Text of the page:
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Tuesday 22 Aug 2017 | 08:18 | SYDNEY
Tuesday 22 Aug 2017 | 08:18 | SYDNEY

GFC: Singapore slung (2)



31 March 2009 16:08

A couple of weeks ago, while in Singapore, I wrote a post about how Singapore is getting 'slung' by the GFC. If a panel of economists is correct, Singapore’s responses to its greatest economic challenge as an independent state may extend to currency depreciation against the global reserve currency, (no not SDRs), the US dollar.

Before the financial crisis span out of control last September, Singapore pursued policy of slow currency appreciation against the dollar in line with Singapore’s higher growth rate and economic restructuring policy. Last September, it shifted to a policy of supporting a steady value against the US dollar, even when the US dollar appreciated sharply. Now, many expect Singapore’s monetary authorities to allow the Singapore dollar to depreciate against the dollar to regain some of its lost competitiveness.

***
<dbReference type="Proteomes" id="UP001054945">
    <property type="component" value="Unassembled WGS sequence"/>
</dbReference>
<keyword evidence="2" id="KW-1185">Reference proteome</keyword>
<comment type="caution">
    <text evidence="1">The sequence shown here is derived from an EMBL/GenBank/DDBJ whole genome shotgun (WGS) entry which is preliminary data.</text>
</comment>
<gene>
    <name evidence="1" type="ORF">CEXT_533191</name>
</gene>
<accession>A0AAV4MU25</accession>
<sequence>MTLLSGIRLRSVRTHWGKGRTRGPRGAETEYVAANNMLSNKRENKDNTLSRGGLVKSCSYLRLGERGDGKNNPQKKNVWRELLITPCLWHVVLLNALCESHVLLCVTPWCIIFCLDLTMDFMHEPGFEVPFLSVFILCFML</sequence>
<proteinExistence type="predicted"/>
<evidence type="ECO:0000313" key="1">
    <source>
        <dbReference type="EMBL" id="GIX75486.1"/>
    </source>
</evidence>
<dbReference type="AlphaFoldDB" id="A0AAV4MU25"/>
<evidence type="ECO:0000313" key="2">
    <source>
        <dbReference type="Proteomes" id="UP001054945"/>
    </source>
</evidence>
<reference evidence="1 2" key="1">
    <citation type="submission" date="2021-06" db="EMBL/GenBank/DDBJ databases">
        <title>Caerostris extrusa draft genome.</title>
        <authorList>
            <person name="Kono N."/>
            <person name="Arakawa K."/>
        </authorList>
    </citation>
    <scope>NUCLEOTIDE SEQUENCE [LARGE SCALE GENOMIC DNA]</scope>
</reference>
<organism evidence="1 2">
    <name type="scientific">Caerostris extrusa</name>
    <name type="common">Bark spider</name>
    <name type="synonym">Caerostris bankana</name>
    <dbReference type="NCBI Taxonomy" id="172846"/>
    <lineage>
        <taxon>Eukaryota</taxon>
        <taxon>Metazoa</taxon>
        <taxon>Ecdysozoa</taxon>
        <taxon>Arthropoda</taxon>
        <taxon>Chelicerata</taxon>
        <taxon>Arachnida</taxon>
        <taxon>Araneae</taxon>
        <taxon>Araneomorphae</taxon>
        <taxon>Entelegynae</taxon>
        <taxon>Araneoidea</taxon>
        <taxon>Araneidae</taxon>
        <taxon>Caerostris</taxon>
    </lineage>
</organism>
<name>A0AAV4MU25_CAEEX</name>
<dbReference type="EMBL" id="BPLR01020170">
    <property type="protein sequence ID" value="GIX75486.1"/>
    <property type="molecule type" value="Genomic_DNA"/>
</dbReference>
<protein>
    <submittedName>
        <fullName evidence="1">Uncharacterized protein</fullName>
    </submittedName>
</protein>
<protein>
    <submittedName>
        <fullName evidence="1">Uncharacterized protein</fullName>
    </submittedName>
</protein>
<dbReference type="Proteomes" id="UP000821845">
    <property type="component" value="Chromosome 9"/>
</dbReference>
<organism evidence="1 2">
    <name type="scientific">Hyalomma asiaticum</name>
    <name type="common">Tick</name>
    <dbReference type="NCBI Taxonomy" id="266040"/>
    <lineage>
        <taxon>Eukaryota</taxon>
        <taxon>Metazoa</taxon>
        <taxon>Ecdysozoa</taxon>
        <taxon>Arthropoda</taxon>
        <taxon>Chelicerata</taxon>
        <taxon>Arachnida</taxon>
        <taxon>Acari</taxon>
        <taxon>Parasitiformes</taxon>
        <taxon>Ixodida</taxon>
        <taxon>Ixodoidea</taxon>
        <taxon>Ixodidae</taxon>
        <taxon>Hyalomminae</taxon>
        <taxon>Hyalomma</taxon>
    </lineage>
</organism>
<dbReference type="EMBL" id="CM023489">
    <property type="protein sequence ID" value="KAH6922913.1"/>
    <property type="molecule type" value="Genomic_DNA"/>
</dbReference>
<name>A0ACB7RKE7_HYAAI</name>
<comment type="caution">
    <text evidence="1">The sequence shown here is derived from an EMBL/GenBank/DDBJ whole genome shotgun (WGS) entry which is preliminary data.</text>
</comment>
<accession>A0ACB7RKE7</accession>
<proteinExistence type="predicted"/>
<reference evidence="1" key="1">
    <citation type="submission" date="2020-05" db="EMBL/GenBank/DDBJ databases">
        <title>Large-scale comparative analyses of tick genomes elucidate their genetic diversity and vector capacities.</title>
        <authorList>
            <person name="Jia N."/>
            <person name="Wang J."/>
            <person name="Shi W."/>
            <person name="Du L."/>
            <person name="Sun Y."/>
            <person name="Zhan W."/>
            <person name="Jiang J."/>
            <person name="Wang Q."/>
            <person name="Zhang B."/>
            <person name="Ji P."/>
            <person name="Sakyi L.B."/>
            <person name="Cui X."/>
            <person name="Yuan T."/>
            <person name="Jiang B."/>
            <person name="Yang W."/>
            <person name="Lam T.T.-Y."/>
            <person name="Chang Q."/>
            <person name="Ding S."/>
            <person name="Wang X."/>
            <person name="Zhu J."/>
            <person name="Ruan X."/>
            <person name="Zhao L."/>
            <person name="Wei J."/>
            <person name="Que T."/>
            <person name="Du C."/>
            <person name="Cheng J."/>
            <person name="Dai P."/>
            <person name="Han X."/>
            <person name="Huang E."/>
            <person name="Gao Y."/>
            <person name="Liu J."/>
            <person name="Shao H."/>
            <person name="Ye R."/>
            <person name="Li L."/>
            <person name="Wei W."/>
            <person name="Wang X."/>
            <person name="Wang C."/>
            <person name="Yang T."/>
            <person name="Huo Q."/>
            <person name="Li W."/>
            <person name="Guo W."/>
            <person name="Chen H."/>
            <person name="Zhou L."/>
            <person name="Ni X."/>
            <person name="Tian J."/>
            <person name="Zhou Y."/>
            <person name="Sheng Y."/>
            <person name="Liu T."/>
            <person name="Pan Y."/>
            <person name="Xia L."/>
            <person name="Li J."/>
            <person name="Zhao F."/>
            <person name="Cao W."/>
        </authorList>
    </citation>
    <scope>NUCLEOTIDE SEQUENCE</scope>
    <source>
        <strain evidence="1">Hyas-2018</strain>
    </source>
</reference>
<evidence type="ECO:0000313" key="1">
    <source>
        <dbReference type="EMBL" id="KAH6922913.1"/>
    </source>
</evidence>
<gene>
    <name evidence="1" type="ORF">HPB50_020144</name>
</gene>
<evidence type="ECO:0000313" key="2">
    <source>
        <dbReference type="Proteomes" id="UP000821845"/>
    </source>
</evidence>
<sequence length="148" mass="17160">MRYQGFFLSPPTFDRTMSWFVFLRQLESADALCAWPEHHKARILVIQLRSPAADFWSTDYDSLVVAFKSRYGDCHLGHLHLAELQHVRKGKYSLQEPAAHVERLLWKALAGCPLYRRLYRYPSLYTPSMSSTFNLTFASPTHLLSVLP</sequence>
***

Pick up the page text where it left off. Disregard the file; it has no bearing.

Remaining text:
If Singapore does take this step, it will be interesting to watch how other regional trading powers with managed currencies respond. China, a much larger and less exposed economy, has followed a similar approach for similar reasons to Singapore shifting from a policy supporting the gradual appreciation of the yuan against the dollar to one supporting a steady yuan-dollar exchange rate last July. There clearly are pressures emanating from China’s battered export sectors for a competitive depreciation but so far there are no signs that depreciation is on the cards.

China, to its credit, held the line on its yuan peg (against the US dollar) exchange rate policy during the Asian financial crisis, an enlightened decision that helped that crisis from spiralling even further à la 1930s 'beggar thy neighbour' competitive depreciation spiral that many of us living in the Southeast Asia feared.

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